Incarceration is major topic in America and for good reasons too. In the United States more than 2 million people are locked up in federal and state prisons and local jails which makes the U.S. the country with the highest incarceration rate in the world. Roughly 22% of the world’s prison population is held in prisons in the U.S., despite only having 5% of the world’s population.
These numbers reflect both a great human cost and financial cost. Many of those who are released after incarceration, even if it was for non-violent crimes, experience great difficulty reintegrating into the society. They will experience unintended consequences such as: loss of job, loss of residence and other valuable possessions, loss of contact with family and friends, damage to reputation, difficulty reintegrating back into the community, financial hardship, homelessness, and stigmatization. These high numbers of incarceration also leave our jails and prisons over-populated and create some extremely harsh living conditions for inmates. Incarceration also has a huge financial burden on the society. According to a study by the Vera Institute of Justice, the average taxpayer cost per inmate is $31,286, adding up to a total of $39 billion spent on incarceration (excluding data from the 10 states that did not participate in the study).
In order to manage the over populations of jails and prisons and the high cost of the incarceration, and also to find better ways of rehabilitating convicted offenders, the courts have created alternative sentencing programs. Traditionally, the punishment for committing a crime was to pay a fine or be incarcerated, but now a person might be eligible for a different form of sentencing such as mandatory community service, work release programs and home detention. Judges typically consider many factors in deciding if a person qualifies for alternative sentencing such as the type and severity of the crime, the age of the defendant, the defendant’s criminal history, the effect of the crime on the victims, and the defendant’s remorse.
Different Types of Alternative Sentencing
Work release – This program allows a convicted offender to work, go to school and other pre-approved activities during the day, returning to the jail or prison during non-working hours. This allows the offender to save money for when they are released from prison. Also, this program helps the offender to begin re-entering the community even before they are released, and thus they are better situated to succeed.
Work crew program – his program allows a convicted offender to serve his or her sentence by working alongside other inmates and perform designated tasks assigned by the jail. While the person is considered an inmate, he or she may go home at the end of each shift.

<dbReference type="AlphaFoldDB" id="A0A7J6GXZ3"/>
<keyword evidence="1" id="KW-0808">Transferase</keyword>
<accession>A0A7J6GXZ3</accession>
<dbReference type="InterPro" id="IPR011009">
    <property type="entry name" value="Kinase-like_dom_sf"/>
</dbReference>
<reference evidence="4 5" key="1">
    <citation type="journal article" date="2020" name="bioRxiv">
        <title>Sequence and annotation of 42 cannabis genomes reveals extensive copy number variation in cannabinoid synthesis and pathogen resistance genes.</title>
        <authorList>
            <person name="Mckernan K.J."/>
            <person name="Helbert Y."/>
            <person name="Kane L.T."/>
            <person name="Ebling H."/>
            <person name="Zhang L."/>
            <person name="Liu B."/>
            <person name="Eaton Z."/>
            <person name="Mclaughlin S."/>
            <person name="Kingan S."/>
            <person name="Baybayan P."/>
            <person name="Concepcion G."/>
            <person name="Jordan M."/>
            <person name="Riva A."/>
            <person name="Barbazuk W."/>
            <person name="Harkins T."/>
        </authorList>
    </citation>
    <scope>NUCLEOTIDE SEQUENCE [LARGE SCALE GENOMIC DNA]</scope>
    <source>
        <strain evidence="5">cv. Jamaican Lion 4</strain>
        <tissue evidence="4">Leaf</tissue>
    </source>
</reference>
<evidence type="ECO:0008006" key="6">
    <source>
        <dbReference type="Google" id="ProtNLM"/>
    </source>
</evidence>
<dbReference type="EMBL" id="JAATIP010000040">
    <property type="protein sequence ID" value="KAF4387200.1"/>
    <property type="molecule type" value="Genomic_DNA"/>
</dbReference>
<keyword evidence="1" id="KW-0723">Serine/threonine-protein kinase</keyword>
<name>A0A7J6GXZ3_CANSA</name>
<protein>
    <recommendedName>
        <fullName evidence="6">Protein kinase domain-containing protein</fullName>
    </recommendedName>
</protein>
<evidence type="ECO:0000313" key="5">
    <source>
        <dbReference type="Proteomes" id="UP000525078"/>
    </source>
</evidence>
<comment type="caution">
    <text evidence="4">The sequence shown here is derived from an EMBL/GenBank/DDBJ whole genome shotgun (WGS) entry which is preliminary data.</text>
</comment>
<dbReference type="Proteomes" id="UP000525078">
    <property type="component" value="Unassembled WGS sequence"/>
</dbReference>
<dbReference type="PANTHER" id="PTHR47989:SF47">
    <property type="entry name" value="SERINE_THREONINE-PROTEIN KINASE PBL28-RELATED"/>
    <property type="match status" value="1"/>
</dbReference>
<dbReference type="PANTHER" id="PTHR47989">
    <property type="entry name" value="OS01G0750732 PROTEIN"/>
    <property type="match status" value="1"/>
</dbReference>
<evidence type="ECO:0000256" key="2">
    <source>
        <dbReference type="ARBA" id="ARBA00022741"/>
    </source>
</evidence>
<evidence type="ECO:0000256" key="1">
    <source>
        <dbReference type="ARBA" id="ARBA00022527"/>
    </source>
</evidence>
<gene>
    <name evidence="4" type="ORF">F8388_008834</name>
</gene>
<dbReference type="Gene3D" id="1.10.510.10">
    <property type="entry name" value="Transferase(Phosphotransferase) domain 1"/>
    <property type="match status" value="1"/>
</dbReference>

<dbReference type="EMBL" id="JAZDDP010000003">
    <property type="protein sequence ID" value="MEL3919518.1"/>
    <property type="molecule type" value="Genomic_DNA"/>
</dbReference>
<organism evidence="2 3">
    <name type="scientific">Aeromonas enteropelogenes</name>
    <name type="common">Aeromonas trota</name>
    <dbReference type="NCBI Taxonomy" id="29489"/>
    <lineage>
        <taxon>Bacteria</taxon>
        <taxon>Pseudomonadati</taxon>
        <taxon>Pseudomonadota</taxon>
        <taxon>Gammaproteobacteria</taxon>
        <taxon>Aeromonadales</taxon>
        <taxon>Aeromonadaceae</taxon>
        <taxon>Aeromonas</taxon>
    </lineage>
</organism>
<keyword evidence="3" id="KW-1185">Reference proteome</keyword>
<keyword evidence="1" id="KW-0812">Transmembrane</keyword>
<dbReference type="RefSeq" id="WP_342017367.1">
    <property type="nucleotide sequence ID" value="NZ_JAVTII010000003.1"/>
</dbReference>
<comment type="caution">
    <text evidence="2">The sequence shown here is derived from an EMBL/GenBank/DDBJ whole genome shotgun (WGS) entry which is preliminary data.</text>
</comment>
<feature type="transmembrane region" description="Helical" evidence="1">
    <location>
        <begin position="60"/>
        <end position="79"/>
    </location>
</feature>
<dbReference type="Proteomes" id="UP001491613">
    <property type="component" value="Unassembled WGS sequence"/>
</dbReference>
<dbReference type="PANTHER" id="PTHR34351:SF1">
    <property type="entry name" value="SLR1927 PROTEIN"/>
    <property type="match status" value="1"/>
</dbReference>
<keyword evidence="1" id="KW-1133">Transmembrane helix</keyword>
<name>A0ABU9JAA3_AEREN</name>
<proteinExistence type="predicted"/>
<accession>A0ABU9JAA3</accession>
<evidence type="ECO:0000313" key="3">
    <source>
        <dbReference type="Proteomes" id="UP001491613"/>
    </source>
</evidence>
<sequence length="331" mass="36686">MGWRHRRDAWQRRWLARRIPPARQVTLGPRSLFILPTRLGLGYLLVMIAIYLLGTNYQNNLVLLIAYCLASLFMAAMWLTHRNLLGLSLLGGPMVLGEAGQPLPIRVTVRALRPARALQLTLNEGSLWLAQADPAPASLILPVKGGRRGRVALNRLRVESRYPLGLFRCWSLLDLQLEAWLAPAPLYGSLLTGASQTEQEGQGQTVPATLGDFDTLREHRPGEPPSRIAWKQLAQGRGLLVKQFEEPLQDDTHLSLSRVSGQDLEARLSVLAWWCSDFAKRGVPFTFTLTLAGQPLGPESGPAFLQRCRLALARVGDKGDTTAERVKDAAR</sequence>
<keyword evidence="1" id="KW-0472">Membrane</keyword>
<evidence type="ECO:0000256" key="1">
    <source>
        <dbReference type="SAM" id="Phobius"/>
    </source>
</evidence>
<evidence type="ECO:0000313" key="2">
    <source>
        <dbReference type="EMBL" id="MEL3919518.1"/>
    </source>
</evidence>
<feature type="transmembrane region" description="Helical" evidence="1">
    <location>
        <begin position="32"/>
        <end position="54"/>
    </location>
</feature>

House arrest and community service – These programs allow a convicted offender to pay their debts to society by performing community service and monitors them by use of electronic devices such as ankle bracelets. These options offer several great advantages. They cost taxpayers less than it would to house a person in jail or prison. Also, these programs keep families together, and allow the offender to continue to help provide for his or her family while repaying their debt to society.
Multiple Offender DUI Program – This program is an extension of the work release programs, and it is meant to help those who can benefit from drug and/or alcohol treatment. Depending on the local judicial system, it may consist of home detention/monitoring and work release.
Suspended Sentences – Under this program, a judge can refrains from handing down a sentence or decides on a sentence but refrains from carrying it out. Suspended sentences can be unconditional or conditional. Under a conditional suspended sentence, the judge can hold off from either imposing or executing the punishment so long as the convicted offender fulfills the condition of the suspension. Common conditions can include enrolling in a substance abuse program and not committing any further crimes. If the conditions aren’t met, the judge can then either impose or execute a sentence. The goal of diversion programs is to allow a defendant time to demonstrate that they are capable of behaving responsibly, and they are typically used for drug offenses or first-time offenders. Normally, the conditions imposed include some form of counseling and/or probation, and require the defendant to stay out of trouble.